|Katahdins are hardy, adaptable, low maintenance sheep
that produce superior lamb crops and lean, meaty carcasses.
They do not produce a fleece and so do not require shearing.
They are medium-sized and efficient, bred for utility and
for production in a variety of management systems. Ewes have
exceptional mothering ability and lamb easily; lambs are
born vigorous and alert. The breed is ideal for pasture
lambing and grass/forage-based management systems.
Adaptability: Katahdins have demonstrated wide
adaptability. They were derived from breeds that originated
in the Caribbean and British Islands, and the state of Maine
was their original home. In cold weather, they grow a very
thick winter coat which then sheds during warm seasons.
Their smooth hair coat and other adaptive characteristics
allow them to tolerate heat and humidity well. Katahdins are
also significantly more tolerant of parasites than wooled
sheep, and if managed carefully require only minimal
Temperament: Katahdins are docile so are easily
handled. They exhibit moderate flocking instinct.
Size: Live weight of a mature ewe in good condition
usually ranges from 120 to 160 pounds; a mature ram should
weigh 180 to 250 pounds. Average birth weight of twins is
about 8 pounds.
Fertility: Ewes and rams exhibit early puberty and
generally have a long productive life. Mature ewes usually
have twins, occasionally producing triplets or quadruplets.
A well-managed and selected flock should produce a 200% lamb
crop. Rams are aggressive breeders, generally fertile year
round, and can settle a large number of ewes in the first
cycle of exposure. With selection a flock can consistently
Mothering: The Katahdin ewe
shows a strong, protective mothering instinct, usually lambs
without assistance, and has ample milk for her lambs.
Rejection of lambs is rare.
Carcass and Growth: Lambs produce a high quality,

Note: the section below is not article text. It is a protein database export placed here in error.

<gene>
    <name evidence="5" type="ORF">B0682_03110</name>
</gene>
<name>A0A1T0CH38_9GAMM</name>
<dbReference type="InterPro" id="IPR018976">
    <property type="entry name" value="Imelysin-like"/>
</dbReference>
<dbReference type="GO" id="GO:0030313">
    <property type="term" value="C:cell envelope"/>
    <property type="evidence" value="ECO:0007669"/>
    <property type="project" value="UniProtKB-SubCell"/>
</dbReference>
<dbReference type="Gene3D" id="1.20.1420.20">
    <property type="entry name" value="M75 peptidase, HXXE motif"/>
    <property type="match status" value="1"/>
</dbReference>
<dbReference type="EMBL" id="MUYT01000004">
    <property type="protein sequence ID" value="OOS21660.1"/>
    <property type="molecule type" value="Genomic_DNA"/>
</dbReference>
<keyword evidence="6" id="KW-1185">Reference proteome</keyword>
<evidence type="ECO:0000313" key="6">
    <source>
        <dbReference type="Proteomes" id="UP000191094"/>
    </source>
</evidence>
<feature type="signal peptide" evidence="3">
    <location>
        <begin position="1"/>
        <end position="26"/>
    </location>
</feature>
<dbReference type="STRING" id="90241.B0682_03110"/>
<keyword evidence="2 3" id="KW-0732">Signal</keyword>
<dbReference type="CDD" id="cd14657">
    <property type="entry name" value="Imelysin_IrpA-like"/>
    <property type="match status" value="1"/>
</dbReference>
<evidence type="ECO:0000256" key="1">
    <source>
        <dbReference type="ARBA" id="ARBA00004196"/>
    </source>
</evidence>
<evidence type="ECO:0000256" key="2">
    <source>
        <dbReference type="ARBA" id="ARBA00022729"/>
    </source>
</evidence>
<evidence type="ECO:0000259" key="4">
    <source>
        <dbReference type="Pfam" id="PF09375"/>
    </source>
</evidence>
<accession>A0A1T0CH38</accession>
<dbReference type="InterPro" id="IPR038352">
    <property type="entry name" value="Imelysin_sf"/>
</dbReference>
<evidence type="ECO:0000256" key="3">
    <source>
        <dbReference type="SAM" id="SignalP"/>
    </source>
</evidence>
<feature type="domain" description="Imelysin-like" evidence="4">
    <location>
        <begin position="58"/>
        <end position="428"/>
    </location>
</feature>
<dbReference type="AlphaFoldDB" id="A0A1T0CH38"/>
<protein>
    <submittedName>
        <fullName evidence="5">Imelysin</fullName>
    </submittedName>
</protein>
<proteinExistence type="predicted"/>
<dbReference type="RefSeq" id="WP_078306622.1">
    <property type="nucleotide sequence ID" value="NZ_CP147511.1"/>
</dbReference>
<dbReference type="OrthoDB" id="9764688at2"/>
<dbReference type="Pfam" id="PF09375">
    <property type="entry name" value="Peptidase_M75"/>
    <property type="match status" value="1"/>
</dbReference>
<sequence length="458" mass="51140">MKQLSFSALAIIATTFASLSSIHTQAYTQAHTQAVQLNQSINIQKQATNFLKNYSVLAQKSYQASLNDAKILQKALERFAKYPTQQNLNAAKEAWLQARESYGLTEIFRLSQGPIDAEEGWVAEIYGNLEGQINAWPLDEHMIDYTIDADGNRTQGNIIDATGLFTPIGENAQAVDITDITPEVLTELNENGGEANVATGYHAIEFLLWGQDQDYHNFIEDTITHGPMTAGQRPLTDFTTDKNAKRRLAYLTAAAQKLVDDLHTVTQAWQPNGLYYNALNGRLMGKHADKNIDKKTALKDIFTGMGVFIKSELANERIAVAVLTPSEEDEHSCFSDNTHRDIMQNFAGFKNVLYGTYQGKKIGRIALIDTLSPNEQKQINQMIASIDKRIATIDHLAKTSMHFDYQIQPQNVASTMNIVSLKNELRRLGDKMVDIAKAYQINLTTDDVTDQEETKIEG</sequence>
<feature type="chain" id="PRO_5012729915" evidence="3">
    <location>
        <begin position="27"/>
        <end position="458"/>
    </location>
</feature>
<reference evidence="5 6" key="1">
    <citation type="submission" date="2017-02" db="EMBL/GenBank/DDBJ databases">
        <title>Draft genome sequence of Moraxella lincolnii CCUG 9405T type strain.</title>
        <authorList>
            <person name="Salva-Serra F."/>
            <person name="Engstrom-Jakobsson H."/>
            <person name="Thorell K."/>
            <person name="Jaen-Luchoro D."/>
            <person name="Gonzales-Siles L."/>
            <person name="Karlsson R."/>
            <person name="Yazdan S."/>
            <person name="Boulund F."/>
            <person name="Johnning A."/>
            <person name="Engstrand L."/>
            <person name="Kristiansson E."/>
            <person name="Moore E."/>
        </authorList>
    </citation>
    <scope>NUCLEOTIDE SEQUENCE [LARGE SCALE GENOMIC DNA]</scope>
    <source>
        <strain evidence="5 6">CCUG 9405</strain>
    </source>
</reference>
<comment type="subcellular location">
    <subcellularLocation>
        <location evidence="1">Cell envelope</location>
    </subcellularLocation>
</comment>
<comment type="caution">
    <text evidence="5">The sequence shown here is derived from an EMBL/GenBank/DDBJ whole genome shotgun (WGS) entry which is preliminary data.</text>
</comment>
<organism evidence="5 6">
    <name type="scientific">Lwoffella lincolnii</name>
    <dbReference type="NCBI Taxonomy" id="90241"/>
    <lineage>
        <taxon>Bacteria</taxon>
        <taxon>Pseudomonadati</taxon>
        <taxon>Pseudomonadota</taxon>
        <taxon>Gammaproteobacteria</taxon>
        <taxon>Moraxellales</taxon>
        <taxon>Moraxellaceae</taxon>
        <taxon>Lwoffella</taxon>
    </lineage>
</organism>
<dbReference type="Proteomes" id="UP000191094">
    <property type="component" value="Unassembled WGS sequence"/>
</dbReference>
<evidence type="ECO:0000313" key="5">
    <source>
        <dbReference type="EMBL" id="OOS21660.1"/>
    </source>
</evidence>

well-muscled carcass that is naturally lean and consistently
offers a very mild flavor. Lambs are comparable to other
medium-sized maternal breeds in growth and cutability. Lambs
are desirable for specialty markets at a variety of ages and
weights; wethers are appropriate for conventional North
American markets at 95 to 115 pounds.
Coat: The hair coat of the Katahdin varies in length
and texture among individuals and can be any color or color
combination. It generally consists of coarse outer
hairfibers and an undercoat of fine wooly fibers that
becomes very thick and longer if cold weather sets in and
day length decreases. This undercoat and some hair naturally
sheds as temperature and day length increase seasonally,
leaving a shorter, smooth summer coat. While some uses may
be found for the shed fiber, it is generally not harvested.
Crossbreeding: The Katahdin can be used in
cross-breeding programs. When crossed with wool sheep, the
first generation offspring will in most cases have wool
fleeces with hair interspersed (the wool from such crosses
should be segregated to avoid contaminating higher quality
wools). It usually takes at least 3 generations, depending
on the type of wool sheep parentage, to obtain a lamb with a
shedding hair coat and other purebred characteristics.
Katahdin ewes are well-suited as a base in a terminal-sire
crossbreeding program to produce market lambs.